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Granger Smith – Remington album review

Granger Smith makes his Wheelhouse Records debut.

Granger Smith
Credit: Wheelhouse Records
Granger Smith - Remington

Credit: Wheelhouse Records

The road to success has been a long one for Granger Smith but it looks like his hard work is finally starting to pay off. Signed to a record deal at the age of 19, Granger has been self-releasing albums since 1998. With 7 albums already under his belt, Granger signed a record deal with Broken Bow Records imprint Wheelhouse Records in 2015. Arriving three years after his last album Dirt Road Driveway, Granger’s first album for his new label home is Remington.

Released a few weeks ago, Remington has capitalised on the momentum of number 1 single Backroad Song. That song has been a major breakthrough for Granger and it’s not that hard to see why. It has an irresistible melody with Granger’s distinctive vocal leaving a lasting impression and a chorus that is designed to lodge in your head so you keep singing long after the song has finished. Backroad Song may not stray far from the tried and tested radio-friendly formula but there’s no denying that it’s a great song to launch the record with.

For much of Remington Granger mixes elements of bro-country with a radio-friendly sound that should give the record longevity. Like Sam Hunt and Flordia-Georgia-Line, Granger incorporates other genres in his music such as hip-hop on the catchy Tonight and rock on Blue Collar Dollars. Rising star Brooke Eden stops by for backing vocals on the highlight Crazy as Me.

Granger comes into his own on the album’s softer songs. Title track Remington shows a more soulful side to his vocal ability and Tractor is a beautiful ballad where you can hear every ounce of passion Granger oozing from the song.

The last three songs on the record offer a welcome change of pace as Granger’s alter-ego Earl Dibbles Jr comes to the fore. The songs are rockier, edgier and down and dirty contrasting starkly with the rest of the record. Country Boy Love is my favourite of the three with its thudding beat and dirty guitars. As Earl, Granger showcases a harder edge that actually really suits him.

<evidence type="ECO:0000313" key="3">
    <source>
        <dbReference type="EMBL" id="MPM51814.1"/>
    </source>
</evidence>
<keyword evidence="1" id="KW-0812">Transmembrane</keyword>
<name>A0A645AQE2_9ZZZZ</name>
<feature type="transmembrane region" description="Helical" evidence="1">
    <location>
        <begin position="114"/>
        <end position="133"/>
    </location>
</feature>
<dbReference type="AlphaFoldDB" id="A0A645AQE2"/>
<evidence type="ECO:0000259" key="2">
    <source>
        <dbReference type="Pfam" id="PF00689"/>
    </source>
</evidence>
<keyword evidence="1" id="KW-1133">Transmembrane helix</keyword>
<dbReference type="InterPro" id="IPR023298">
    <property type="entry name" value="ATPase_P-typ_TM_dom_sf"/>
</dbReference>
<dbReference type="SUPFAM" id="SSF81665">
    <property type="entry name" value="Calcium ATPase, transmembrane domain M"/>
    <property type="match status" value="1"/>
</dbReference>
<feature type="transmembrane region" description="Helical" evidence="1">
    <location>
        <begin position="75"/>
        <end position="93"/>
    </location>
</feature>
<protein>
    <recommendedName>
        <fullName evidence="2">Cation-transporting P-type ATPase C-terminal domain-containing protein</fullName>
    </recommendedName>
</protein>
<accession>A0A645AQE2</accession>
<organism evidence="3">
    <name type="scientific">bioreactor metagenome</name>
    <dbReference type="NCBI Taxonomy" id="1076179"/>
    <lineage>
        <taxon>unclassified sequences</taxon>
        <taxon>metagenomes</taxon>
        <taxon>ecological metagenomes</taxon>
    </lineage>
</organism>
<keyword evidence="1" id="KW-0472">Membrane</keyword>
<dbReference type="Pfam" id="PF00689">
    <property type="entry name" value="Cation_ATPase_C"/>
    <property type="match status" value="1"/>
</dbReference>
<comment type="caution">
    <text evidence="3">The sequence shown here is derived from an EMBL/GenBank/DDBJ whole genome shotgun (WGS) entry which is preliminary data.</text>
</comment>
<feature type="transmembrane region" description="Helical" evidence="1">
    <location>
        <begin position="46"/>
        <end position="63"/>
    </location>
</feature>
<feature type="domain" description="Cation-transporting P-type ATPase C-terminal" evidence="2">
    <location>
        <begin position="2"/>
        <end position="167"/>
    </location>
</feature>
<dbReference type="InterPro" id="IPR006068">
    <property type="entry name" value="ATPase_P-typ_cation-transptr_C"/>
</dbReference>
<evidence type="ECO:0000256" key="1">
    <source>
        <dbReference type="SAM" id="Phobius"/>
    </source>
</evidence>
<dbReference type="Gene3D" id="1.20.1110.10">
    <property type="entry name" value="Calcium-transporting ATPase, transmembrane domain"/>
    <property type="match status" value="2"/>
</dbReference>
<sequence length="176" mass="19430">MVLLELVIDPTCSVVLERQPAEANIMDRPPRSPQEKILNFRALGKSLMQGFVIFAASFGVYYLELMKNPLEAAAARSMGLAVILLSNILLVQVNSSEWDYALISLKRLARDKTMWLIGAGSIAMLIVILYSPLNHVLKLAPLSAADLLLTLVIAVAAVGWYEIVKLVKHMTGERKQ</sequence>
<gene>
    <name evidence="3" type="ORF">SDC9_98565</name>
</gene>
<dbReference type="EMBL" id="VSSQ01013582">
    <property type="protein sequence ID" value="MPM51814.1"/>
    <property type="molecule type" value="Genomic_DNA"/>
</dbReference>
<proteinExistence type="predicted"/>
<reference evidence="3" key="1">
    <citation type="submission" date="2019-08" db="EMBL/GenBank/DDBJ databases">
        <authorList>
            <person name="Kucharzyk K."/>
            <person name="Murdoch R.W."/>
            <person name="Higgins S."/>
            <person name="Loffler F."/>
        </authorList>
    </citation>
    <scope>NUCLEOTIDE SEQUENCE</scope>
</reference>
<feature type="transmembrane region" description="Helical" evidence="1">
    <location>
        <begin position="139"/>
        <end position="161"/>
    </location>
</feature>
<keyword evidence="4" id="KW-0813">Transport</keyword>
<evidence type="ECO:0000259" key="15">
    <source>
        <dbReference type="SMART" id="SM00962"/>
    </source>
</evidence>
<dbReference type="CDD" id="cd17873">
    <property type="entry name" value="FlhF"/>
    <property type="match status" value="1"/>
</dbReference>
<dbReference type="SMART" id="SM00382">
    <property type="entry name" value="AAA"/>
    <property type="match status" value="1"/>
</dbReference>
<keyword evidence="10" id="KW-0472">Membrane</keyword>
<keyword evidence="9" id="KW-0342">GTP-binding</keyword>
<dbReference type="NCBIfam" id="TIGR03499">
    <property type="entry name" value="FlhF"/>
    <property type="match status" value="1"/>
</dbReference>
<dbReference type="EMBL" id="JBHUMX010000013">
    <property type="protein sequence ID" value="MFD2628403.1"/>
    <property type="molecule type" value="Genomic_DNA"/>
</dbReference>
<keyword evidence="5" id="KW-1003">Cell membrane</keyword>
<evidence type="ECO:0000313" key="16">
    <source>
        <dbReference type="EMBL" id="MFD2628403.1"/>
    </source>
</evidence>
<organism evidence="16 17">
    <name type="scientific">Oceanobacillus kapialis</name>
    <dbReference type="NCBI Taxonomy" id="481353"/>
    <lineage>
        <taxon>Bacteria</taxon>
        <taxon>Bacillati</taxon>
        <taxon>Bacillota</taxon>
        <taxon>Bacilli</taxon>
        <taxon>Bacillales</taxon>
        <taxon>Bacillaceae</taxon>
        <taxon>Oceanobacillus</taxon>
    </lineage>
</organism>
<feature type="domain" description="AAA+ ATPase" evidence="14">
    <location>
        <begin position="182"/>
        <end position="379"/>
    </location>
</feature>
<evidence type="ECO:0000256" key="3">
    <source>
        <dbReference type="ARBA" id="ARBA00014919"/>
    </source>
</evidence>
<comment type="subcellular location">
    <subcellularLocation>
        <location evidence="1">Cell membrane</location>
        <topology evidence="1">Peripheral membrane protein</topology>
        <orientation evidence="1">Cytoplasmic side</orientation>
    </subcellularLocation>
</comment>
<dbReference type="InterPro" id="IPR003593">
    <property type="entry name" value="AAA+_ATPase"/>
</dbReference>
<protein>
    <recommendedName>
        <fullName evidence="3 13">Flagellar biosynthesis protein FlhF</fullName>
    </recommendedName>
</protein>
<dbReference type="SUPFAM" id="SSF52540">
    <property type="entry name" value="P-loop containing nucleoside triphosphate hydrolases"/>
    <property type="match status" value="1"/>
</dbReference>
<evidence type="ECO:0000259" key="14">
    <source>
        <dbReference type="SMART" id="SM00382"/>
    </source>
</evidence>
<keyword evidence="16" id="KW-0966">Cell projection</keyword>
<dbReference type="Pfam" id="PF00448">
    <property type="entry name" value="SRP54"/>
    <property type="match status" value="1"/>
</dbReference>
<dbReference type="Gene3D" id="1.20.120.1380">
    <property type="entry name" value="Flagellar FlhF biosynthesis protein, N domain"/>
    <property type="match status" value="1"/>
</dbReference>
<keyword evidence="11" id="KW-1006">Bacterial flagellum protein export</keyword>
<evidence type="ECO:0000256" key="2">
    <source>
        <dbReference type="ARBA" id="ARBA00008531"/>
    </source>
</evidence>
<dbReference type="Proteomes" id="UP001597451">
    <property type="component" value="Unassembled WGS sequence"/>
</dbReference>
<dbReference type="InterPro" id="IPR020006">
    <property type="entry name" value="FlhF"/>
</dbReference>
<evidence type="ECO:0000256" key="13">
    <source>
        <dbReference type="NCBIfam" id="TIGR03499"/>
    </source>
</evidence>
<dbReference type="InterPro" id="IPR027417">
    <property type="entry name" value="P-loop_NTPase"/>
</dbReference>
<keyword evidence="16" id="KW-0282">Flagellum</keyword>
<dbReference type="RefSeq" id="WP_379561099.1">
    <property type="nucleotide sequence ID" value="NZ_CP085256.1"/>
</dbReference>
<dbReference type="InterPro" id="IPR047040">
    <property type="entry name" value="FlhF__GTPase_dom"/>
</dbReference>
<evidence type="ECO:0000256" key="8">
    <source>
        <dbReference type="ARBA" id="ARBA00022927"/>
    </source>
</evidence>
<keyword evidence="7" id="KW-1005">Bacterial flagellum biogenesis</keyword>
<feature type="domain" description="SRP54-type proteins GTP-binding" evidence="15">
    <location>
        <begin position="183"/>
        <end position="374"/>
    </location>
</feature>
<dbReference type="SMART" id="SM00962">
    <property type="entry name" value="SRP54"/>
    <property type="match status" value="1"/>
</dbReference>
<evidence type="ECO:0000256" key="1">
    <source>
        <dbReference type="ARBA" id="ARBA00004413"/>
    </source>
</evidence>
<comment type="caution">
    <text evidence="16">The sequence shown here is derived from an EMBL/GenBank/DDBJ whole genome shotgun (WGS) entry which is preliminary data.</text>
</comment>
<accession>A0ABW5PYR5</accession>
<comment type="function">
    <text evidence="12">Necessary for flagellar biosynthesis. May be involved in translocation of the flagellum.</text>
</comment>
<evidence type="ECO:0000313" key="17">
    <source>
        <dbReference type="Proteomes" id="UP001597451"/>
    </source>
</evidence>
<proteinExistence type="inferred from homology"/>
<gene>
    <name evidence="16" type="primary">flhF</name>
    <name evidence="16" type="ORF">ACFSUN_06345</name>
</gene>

There are a couple of criticisms that can be levelled at Remington. At times the record feels a little bit safe, although when Granger assumes his alter-ego Earl Dibbles Jr things start to get a bit rougher. It’s also a little bit overlong and could have dropped a couple of songs to make it that bit tighter. It’s not unusual for a record have a bit of filler on but at 15 tracks, Remington is a little on the long side.

Remington is a solid effort from Granger and one that will set him up for more success in the future. I hope for his next record he takes some more chances and that he lets Earl takeover a little more. He has a fantastic voice and is a gifted songwriter so the only way is up from here. Remington may not reinvent the wheel but it’s a damn enjoyable listen.

 

Track Listing: 1. Backroad Song 2. Tonight 3. Remington 4. If the Boot Fits 5. Tailgate Town 6. Blue Collar Dollars 7. Crazy As Me (featuring Brooke Eden) 8. Likin’ Love Songs 9. Tractor 10. Echo 11. Around the Sun 12. 5 More Minutes 13. Country Boy Love 14. City Boy Stuck 15. ‘Merica Record Label: Wheelhouse Records Release Date: 4th March 2016

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